The Japan Federation of Bar Associations will launch a bail bond system as early as next July for cash-strapped defendants who lack the funds to post their own bail while awaiting a criminal trial, federation officials said Friday.
Under the new system, the Japan Lawyers Cooperative would act as guarantor and would post bail of up to ¥3 million for defendants. The cooperative also would have to submit to the court a written promise to pay the required amount should the defendant fail to fulfill the terms of the bail. The defendant would pay a nonrefundable fee of 2 percent of the bail paid.
The federation hopes the new system, to be introduced after discussions with the Supreme Court and the Justice Ministry, will help increase the rate of defendants in criminal cases who are released on bail to about 50 percent. The current rate is just 18 percent.
The Code of Criminal Procedure stipulates that those eligible for bail can be released if they make a cash payment, or if their lawyer or other parties post bond. But in practice, the bail bond option has rarely been used.
Of the 65,000 defendants held in custody during fiscal 2010, about 12,000 were released on bail, government statistics show.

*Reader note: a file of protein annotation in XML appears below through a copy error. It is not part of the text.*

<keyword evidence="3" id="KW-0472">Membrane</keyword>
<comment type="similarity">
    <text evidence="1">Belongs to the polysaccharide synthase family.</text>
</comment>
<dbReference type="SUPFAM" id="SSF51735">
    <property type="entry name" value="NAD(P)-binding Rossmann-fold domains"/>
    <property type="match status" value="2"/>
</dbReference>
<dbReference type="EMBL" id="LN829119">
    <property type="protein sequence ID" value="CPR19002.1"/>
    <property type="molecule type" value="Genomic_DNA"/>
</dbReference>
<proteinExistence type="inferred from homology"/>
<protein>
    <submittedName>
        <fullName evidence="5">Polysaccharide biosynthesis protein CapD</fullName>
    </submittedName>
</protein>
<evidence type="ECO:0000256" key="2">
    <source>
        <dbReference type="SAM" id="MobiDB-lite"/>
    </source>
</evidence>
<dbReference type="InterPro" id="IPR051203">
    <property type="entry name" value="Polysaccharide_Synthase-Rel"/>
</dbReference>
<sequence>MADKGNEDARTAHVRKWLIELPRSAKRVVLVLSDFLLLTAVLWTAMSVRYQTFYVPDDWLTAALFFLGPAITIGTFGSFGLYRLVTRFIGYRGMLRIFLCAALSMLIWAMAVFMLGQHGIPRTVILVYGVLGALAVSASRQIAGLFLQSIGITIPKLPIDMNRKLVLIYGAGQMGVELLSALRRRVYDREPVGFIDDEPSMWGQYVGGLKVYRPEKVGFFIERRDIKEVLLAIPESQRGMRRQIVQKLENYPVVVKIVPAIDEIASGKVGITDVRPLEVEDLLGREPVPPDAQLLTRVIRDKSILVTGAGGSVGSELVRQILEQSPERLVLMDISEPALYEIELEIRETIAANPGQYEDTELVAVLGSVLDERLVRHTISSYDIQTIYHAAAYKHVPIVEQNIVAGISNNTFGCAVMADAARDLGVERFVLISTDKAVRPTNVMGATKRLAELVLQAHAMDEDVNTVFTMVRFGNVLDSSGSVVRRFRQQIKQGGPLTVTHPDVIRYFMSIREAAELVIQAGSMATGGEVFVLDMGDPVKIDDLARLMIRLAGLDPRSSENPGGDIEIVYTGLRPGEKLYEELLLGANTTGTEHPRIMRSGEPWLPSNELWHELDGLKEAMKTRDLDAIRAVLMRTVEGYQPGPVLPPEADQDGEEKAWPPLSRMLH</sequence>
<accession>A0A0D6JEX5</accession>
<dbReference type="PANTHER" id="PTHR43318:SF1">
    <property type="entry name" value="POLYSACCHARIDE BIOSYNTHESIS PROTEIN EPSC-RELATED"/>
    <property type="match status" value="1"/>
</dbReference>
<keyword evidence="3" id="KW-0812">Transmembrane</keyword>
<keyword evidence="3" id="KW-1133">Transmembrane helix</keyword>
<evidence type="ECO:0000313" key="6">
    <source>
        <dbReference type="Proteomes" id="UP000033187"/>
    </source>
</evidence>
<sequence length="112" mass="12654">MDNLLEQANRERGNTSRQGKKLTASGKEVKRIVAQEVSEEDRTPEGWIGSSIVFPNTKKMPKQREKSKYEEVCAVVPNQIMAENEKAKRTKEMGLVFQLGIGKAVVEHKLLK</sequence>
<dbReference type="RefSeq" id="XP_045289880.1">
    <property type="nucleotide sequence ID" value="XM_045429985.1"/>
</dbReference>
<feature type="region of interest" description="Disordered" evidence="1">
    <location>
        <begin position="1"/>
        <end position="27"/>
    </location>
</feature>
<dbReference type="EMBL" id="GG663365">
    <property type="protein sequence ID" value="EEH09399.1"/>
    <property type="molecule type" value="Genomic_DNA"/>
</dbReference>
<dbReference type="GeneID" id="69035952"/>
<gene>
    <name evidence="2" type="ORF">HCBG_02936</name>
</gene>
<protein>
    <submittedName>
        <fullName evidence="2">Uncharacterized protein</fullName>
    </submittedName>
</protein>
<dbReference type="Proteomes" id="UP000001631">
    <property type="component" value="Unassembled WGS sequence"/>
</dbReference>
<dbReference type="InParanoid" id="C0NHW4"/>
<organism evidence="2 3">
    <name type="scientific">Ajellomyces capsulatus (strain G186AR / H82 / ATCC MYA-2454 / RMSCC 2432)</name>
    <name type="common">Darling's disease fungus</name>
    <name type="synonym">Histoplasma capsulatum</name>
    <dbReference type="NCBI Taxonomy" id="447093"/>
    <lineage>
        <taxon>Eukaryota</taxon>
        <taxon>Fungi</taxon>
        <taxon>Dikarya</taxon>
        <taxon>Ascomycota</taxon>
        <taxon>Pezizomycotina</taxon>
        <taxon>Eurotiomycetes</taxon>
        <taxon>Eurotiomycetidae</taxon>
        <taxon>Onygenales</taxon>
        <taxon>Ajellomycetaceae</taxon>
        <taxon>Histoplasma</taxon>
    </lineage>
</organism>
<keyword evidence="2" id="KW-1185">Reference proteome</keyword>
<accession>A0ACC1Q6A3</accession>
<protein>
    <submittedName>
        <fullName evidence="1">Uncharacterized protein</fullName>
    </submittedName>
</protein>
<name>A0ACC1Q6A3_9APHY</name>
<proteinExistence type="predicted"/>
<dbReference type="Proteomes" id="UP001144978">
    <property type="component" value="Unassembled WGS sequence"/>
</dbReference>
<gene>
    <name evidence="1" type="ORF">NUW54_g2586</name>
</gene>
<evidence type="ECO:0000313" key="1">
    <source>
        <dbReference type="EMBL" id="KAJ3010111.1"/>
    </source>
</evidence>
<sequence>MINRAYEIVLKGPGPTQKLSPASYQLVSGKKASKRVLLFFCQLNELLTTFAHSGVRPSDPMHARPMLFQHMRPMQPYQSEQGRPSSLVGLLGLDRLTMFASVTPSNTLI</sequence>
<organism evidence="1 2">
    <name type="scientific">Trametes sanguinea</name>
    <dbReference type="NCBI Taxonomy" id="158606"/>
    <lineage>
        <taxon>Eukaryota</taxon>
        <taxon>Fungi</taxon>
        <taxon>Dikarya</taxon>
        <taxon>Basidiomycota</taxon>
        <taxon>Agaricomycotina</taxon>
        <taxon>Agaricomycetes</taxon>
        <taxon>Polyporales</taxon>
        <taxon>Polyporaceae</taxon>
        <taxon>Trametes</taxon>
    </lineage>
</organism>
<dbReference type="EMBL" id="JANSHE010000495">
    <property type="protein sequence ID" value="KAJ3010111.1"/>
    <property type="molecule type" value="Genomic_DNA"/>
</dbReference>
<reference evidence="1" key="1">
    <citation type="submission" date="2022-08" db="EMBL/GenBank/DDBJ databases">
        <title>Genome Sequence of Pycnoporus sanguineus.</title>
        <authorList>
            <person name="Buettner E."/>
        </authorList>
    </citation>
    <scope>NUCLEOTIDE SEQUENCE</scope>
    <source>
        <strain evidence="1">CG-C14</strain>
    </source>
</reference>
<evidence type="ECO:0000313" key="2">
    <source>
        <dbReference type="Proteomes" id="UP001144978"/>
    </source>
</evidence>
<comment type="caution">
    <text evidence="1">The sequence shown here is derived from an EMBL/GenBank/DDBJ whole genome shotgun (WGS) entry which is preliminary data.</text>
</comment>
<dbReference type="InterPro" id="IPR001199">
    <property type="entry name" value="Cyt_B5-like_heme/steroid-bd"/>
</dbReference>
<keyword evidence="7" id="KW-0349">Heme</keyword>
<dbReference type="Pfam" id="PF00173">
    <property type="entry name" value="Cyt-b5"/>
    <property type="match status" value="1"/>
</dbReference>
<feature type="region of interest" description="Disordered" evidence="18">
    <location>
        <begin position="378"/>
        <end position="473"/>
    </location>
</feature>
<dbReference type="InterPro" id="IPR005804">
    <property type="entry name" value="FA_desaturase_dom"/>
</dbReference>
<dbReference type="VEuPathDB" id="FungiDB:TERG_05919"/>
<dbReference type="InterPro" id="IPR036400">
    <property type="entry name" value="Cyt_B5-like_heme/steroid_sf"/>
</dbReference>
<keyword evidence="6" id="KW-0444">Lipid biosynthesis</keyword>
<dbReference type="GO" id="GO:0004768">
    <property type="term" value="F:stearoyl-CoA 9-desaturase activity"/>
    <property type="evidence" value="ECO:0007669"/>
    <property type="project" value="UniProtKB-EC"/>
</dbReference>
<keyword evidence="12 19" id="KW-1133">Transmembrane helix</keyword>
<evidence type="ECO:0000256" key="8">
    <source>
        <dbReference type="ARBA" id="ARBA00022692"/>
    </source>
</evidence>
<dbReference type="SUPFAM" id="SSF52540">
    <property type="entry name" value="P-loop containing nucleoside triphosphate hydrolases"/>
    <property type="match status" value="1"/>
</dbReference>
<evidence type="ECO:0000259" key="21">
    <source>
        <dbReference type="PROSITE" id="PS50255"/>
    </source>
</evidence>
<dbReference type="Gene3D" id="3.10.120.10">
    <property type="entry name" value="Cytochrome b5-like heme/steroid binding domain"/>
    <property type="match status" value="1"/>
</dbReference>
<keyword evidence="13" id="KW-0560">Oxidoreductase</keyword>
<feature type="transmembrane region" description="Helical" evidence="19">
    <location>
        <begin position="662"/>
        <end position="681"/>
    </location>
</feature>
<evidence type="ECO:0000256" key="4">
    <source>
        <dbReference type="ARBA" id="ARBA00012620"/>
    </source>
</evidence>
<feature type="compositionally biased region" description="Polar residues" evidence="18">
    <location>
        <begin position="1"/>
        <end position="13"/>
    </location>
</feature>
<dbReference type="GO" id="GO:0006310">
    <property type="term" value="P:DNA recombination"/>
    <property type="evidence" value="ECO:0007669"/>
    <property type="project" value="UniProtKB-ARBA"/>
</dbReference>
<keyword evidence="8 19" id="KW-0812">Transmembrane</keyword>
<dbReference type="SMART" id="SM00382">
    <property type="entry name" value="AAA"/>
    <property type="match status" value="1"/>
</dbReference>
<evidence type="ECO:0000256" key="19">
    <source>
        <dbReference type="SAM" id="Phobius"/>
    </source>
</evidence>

While many of the defendants who were refused bail are believed to have posed a high risk of absconding, the federation said it estimates that about 20,000 were kept in custody simply because they couldn’t afford to post their own bail.
“It is a problem that release on bail is realized only for defendants with financial resources,” an experienced court judge said on condition of anonymity.
The defendant’s family or other pertinent parties who make a contract with the cooperative would have to place a deposit equivalent to 10 percent of the bail, which would be returned at the end of trial proceedings if the bond conditions are met.
But if the defendant jumps bail, the party to the contract would be billed after the cooperative pays the full amount of bail to the court.
According to a law firm, the average amount of bail for drug-related charges is around ¥1.5 million, while defendants facing charges over serious traffic accidents, such as hit-and-run incidents and drunken driving, usually have to cough up more than ¥3 million.
In corporate or finance-related cases, meanwhile, it is not uncommon for politicians and heads of major businesses to pay several hundred million yen in bail to secure their release.
“It is terribly unfair that whether one can be released on bail or not is determined by economic clout,” one official said. “By widening the scope of those who can be released on bail and thus reducing unnecessary custody, the new system can also help cut down on government labor costs at detention facilities.”